Steve Douglas shares how the new ruling affects foreign investors and what you’ll need to understand if you’ve been thinking of investing in the Australian property market.
In the May 2015 Australian Federal Budget, Treasurer Joe Hockey announced a new Foreign Investor Fee, effective from December 1 2015, to help fund the policing of the current Foreign Investor Review Board (FIRB) Legislation.
For years, foreign investors have been welcome to acquire Australian property, provided that they acquire a newly constructed property. Alternatively, construction must have commenced on the land they have bought. These rules help ensure the housing stock satisfies the rising demand from strong population growth, economic activity and job creation occurs through the building and construction industry and protects the local buyers from having to compete in established suburbs with foreign investors that are often financially stronger, effectively keeping Australia as one of the safest and most consistent property markets.
The FIRB Annual report indicates that Australian property has been rising from 4,648 approvals in 2005/06, to 23,054 approvals in 2013/14, largely fuelled by new demand from Chinese investors who acquired 12,406 of these properties in 2013/14. Much of the media commentary in Australia has wrongly considered that foreign investors are pushing prices up, when the increased supply has actually relieved price pressure in the market.
These regulations only apply to those who do not hold Australian Permanent Residency or Citizenship. There is also a concession for anyone with a Temporary Residency Visa (such as a Student or Retiree Visa) to allow them to acquire an established property provided the property is sold when their Temporary Visa expires.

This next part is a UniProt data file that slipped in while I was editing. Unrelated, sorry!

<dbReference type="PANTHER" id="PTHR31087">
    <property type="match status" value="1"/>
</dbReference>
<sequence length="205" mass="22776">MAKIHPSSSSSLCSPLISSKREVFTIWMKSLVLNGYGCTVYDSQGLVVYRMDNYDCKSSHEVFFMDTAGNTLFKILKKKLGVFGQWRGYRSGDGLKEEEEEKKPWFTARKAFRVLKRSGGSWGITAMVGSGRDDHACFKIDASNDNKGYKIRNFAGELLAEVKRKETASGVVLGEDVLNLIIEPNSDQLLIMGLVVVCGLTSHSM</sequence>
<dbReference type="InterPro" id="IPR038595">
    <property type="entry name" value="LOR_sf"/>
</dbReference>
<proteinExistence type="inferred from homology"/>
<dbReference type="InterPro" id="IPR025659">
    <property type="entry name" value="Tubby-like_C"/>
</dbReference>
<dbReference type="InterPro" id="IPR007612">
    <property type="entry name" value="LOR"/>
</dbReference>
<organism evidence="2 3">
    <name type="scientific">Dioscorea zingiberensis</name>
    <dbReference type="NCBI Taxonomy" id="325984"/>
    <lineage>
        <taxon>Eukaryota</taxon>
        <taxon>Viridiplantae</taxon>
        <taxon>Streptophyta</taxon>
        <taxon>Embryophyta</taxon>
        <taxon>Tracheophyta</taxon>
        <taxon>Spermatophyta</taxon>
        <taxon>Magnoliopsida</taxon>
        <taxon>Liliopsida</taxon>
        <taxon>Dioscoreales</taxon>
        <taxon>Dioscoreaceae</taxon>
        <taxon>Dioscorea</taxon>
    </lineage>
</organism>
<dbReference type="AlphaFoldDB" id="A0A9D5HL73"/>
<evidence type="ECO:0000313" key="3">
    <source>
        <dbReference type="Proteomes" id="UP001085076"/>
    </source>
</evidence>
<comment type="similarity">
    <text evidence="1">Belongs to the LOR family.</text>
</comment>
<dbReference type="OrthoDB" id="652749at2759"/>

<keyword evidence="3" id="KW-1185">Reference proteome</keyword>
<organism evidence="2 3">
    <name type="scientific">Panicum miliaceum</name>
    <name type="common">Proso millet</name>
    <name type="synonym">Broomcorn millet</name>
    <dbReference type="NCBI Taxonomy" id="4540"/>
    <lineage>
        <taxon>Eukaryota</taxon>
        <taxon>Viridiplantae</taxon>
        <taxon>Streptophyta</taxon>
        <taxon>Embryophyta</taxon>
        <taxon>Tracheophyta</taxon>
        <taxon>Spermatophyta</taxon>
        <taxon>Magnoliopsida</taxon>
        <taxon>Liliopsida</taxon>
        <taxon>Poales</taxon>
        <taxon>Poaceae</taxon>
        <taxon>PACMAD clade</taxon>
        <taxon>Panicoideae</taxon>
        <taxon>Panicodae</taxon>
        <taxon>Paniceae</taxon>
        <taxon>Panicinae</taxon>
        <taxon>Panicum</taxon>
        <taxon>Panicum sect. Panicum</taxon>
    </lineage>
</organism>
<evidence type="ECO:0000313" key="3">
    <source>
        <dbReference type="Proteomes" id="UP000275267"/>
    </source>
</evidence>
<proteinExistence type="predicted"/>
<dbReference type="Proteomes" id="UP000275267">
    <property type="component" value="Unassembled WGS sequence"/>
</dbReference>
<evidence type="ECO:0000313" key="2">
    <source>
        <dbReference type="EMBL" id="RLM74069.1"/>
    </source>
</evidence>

As such, the great majority of perceived foreign investors that have been active in Australia in recent times are actually locals that have recently migrated to Australia and brought significant capital with them to acquire a home in Australia, which fuels the natural demand in the market. Despite this, the Government has recognised that there has been some abuse and that the FIRB has been inactive in policing situations where foreigners acquire illegally in the established market.
This is where the new Foreign Buyer fee comes into play. From December 1 2015, an A$5,000 fee will apply where the property is valued under A$1 million, and increased to A$10,000 if it exceeds A$1 million. The fee increases by a further A$10,000 for each additional A$1 million. Additionally, the task of monitoring activity has been passed to the Australian Taxation Office (ATO), which has already begun investigation into almost 200 cases.
The government has also introduced significant penalties for those acquiring property illegally and for those who help them. Those caught acquiring property illegally will be forced to sell the property and be subject to a penalty that is the greater of:
- The capital gain made on sale,
- 25 percent of the purchase price, or
- 25 percent of the market price (or sales proceeds)
Those found assisting a foreign buyer to breach the rules will face a maximum penalty of A$42,500 for individuals and A$212,500 for corporations.
There is ample supply of high quality and well sized property that foreign investors can access and achieve consistent and attractive long term rental and growth in value. You just need to be careful that the property you chose to invest in offers an above average lifestyle that would appeal to the discerning local buyer. Also, too many foreign investors in any project add a speculative element that could make that project more risky than one where a significant local buyer content exists.
Finance remains readily available at 80 percent of the purchase price or valuation, whichever is the lower; so there will be good leveraging potential which keeps the property tax effective. It is important to ensure that your selection will value up on settlement, so make due investigation prior to making a commitment.
Even with the new Foreign Buyer Fee, Australia remains a preferred and safe investment option. A strong landlord, building and ownership regulations, combined with a growing economy and population, will ensure that acquiring a quality, well sized and well located property is as profitable in the future as it has been in the past.